12. The memory system of claim 11, wherein the transmitter of the clock circuit derives the read strobe signal from the internal reference signal.
13. The memory system of claim 8, wherein the shared reference signal is a form of timing indication.
14. The memory system of claim 13, wherein the shared reference signal comprises at least one of a clock signal and a strobe signal.
15. The memory system of claim 8, wherein the integrated oscillator comprises an inductor exhibiting an inductance, and the oscillation frequency is a function of the inductance.
16. The memory system of claim 8, wherein the integrated oscillator comprises an inductor exhibiting an inductance, and the oscillation frequency is a function of the inductance.
17. A memory device comprising: a memory core having dynamic, random-access memory (DRAM) cells; a memory command interface to receive memory commands and requests from an external memory controller, the memory commands and requests including a read command, a write command, and a reference-signal request; an oscillator generating an internal reference signal, internal to the memory device, the internal reference signal having an oscillation frequency that is a function of a temperature of the memory device; and means for generating a shared reference signal from the internal reference signal and transmitting the shared reference signal to the external memory controller responsive to the reference-signal request from the external memory controller.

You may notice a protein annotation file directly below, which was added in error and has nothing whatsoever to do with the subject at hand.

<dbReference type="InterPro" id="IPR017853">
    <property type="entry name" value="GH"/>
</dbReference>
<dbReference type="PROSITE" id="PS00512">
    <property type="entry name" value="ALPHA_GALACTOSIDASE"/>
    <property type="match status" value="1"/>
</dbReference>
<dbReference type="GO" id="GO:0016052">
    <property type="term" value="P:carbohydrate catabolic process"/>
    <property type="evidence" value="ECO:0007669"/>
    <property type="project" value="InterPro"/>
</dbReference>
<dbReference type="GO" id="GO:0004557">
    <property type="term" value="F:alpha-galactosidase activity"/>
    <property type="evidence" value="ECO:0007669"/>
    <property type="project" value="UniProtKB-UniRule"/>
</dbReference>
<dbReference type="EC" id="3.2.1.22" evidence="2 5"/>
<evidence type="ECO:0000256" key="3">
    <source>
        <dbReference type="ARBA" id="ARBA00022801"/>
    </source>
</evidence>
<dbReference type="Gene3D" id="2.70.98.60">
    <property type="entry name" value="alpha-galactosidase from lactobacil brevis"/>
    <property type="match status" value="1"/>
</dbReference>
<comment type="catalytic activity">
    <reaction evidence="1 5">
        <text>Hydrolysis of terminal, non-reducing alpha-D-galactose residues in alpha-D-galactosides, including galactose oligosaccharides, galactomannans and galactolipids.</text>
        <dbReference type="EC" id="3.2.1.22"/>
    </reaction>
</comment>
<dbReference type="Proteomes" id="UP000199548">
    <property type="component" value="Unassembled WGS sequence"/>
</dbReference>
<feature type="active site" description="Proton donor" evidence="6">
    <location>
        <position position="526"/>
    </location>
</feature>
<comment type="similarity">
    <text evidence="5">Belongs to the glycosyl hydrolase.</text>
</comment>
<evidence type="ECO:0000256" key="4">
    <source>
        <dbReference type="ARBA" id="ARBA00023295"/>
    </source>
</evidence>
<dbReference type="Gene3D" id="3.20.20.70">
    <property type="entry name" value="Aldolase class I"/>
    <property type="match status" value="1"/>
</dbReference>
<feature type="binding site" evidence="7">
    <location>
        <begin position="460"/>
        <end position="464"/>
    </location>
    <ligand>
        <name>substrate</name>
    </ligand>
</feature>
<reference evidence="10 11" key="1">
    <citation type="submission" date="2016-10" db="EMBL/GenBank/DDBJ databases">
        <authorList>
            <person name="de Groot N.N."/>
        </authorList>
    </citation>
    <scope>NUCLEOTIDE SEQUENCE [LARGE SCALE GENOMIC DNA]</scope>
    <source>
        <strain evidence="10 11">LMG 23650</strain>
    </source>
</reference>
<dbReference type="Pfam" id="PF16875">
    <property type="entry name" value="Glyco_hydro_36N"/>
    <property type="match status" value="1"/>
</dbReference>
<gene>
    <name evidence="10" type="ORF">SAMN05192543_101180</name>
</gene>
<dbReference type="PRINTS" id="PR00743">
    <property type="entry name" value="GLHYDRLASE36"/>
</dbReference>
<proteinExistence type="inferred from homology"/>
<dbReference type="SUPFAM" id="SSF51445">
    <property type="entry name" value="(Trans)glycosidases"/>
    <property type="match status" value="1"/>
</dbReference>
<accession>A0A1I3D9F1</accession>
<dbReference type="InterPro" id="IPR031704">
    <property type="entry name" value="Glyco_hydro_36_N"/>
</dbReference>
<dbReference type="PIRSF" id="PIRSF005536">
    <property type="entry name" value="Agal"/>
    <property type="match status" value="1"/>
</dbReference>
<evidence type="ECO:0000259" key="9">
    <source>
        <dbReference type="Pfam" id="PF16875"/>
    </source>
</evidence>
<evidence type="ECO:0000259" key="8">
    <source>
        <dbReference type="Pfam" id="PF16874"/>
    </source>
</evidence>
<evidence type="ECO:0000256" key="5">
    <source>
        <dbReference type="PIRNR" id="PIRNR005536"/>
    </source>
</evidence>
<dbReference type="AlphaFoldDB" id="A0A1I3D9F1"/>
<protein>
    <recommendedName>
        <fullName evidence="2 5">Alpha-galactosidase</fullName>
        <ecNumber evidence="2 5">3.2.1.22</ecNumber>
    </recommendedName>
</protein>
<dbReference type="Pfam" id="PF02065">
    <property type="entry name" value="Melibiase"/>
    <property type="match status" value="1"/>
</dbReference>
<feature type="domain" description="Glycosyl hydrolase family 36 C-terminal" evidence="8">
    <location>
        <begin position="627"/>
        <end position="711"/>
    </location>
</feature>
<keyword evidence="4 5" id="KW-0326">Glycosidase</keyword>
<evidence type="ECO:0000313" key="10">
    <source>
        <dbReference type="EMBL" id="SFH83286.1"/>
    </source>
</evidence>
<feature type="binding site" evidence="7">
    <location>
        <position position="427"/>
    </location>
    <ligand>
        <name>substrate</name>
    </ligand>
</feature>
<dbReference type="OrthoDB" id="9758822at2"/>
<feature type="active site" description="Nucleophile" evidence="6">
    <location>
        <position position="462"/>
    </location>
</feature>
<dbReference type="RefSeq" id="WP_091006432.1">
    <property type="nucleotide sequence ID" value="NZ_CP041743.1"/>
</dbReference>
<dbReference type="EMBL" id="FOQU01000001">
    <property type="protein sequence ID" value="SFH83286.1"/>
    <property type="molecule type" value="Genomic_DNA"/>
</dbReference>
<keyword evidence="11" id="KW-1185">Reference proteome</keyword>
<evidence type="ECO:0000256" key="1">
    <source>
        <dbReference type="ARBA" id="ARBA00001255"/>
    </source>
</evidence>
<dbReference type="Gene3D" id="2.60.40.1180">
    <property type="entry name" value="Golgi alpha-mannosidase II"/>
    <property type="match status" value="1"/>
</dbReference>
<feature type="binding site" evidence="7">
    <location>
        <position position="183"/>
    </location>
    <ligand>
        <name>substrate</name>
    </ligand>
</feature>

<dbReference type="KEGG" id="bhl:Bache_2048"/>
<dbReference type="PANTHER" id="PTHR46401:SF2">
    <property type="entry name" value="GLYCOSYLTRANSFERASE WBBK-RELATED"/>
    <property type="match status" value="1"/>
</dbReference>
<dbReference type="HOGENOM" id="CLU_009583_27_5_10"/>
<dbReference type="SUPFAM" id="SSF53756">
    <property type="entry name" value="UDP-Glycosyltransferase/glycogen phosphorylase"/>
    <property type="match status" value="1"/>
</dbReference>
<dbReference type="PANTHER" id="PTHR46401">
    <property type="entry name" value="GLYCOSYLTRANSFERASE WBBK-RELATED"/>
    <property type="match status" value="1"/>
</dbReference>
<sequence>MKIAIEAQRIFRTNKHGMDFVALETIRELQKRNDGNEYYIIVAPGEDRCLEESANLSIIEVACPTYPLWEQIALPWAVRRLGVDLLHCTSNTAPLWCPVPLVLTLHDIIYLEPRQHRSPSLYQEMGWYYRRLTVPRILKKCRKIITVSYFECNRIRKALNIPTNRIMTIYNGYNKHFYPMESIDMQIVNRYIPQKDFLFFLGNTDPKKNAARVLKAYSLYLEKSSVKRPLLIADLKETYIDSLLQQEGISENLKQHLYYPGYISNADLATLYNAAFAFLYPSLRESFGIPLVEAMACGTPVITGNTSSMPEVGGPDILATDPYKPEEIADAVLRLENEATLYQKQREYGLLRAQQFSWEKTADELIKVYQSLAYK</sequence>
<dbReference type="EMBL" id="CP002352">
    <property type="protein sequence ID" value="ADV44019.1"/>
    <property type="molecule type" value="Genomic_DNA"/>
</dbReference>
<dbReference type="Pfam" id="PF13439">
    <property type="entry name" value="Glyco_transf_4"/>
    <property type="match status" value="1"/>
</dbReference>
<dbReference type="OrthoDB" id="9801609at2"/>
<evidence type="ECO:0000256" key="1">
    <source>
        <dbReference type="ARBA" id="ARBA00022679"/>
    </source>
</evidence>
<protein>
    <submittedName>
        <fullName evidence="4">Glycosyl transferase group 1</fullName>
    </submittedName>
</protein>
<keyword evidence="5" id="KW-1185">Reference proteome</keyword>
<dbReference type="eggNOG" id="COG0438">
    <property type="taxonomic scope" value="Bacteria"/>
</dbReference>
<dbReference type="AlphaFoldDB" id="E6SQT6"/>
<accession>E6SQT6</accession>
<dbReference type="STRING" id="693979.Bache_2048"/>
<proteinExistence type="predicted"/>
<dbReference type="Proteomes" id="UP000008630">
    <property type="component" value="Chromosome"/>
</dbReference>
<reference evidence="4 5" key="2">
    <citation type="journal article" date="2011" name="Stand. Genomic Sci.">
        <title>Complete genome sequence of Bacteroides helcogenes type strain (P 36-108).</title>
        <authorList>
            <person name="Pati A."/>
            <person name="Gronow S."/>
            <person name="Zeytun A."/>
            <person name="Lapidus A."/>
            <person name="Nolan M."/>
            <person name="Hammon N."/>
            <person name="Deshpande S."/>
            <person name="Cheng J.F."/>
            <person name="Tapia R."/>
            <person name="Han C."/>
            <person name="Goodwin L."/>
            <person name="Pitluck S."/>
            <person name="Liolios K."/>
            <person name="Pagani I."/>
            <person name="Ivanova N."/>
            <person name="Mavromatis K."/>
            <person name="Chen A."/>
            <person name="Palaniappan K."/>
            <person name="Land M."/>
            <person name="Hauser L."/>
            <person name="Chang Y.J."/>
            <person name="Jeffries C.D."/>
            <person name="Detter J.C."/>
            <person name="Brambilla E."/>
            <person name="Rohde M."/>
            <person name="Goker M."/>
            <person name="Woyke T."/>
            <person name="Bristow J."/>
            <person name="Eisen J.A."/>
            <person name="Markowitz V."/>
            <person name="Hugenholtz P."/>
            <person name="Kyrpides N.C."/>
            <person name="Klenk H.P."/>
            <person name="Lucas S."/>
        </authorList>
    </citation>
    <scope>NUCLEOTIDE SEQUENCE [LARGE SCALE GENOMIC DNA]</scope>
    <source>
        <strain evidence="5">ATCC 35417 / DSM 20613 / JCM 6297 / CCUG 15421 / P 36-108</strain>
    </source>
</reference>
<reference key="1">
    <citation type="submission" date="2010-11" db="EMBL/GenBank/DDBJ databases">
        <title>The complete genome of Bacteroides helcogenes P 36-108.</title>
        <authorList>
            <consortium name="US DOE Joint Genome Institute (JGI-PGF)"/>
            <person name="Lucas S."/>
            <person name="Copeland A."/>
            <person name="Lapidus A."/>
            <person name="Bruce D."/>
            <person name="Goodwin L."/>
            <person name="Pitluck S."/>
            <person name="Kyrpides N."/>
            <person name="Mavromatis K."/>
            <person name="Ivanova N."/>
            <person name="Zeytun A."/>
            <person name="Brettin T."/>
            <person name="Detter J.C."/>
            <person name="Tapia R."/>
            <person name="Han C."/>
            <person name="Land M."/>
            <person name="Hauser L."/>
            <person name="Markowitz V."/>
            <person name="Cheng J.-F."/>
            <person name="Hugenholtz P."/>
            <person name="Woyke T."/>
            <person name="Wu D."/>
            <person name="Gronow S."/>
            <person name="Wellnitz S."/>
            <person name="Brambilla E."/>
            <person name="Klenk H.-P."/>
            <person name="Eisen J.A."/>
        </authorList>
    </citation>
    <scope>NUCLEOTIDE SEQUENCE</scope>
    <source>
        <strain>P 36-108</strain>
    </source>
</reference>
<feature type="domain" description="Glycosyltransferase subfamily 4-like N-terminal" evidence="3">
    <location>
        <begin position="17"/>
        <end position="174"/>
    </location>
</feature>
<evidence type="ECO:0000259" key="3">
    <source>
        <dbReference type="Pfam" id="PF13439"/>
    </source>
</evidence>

18. The memory device of claim 17, further comprising a memory data interface to receive write data and a write strobe signal from the external memory controller, the memory data interface to capture the write data timed to the write strobe signal.
19. The memory device of claim 17, further comprising a memory data interface to receive read data from the memory core, the memory data interface to transmit the read data and the shared reference signal to the external memory controller.
20. The memory device of claim 19, wherein the shared reference signal comprises a strobe signal.